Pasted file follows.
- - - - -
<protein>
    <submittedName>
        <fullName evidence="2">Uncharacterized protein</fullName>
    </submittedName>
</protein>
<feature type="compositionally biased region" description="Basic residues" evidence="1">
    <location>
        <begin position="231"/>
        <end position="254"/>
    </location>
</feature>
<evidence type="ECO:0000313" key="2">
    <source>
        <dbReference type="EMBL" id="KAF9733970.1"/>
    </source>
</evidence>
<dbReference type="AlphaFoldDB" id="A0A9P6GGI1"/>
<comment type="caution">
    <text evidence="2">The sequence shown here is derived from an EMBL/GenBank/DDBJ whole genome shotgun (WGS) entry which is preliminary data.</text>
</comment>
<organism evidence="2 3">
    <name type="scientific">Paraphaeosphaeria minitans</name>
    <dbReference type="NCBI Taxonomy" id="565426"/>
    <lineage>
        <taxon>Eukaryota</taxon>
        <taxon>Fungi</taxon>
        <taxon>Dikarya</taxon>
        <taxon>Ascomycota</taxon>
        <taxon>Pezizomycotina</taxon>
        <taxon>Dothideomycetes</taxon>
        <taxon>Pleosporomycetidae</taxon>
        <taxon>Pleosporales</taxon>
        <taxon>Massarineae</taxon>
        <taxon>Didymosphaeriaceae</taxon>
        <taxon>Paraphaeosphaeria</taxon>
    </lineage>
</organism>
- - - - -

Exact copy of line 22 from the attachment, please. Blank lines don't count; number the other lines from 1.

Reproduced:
    <name type="scientific">Paraphaeosphaeria minitans</name>